What I find most impressive about these two old friends – whose relationship is explored in the outstanding NBA Television documentary “The Doctor -” is how little success has changed their fine personalities and character. In this documentary, which was aired nationally, we learn that Kwaku actually nicknamed Julius “The Doctor” and he in turn called Kwaku “The Professor.” And there we were almost a half century later hangin out and reminiscing in Atlanta’s cigar club….Oh what a night!
It was a Grand Party!
The “Doctor” and the “Professor
Friends 4 Life
Debating the Atlanta Falcon vs. New Orleans Saints Game
Much pompous drivel was spouted before the Saints crushed their hopes
Big Dana Pitcher Was in da House
A Louisiana Businessman and Bon Vivant making his mark in Atlanta
Although he is a relativly Young Man Dr. J’s hair is Steel Grey
Julius Says its a family trait; his father had it and he loves it
And from the look of things…..
…….so do the ladies
A Visionary Entrepreneur
He saw a vacuum and filled it: fine food, drinks, live music and great cigars
He created and elegant environment
That attracts a Smart and Stylish crowd
It’s a Cigar Smoker’s Paradise
That offer a dazzling array of choices
A Well Designed Humidor
Carfully designed to satisfy the taste of the most demanding epicure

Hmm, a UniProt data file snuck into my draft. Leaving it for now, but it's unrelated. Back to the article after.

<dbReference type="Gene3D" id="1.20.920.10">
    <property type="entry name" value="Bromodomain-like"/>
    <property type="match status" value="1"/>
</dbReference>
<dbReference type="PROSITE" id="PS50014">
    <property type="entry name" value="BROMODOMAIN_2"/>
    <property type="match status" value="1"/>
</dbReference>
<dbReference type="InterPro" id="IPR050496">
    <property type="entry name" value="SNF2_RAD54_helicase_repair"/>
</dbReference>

Exotic Tobacco Leaf from Far away Lands
Find their way to these shelves
Its the kind of Posh Place…..
Gentleman of high style and substance are drawn to
And beautiful women flitter about…..
Like luminous technicolor fire flies in Africa’s night
Satin Dolls like Duke Elington Conjured up……
In Black, Brown and Biege
It’s also the Lair of…..
Even the waitresses are fine!
Like this Tall, Tan, Terriffic Beauty
Or this Pulchritudinous Eye Candy
The guys get a kick outta watching Sarah work the floor….perhaps some girls too
And there was great Music!
James Schneider and the JAS Trio was Killin
The bass and the drums were locked in the pocket!
Quida “Sugar Puddin” Franklin
Swung a Jazz Song with Blues and Soul
For those whose taste runs to Chess and Champaign
Its Yours Upon Request
From Night to Night you’ll find Him…..
Watching over the care of his customers
And big Dana….Who invited me to the Cigar Club
Scoped the scene with a for real Louisiana Players Lean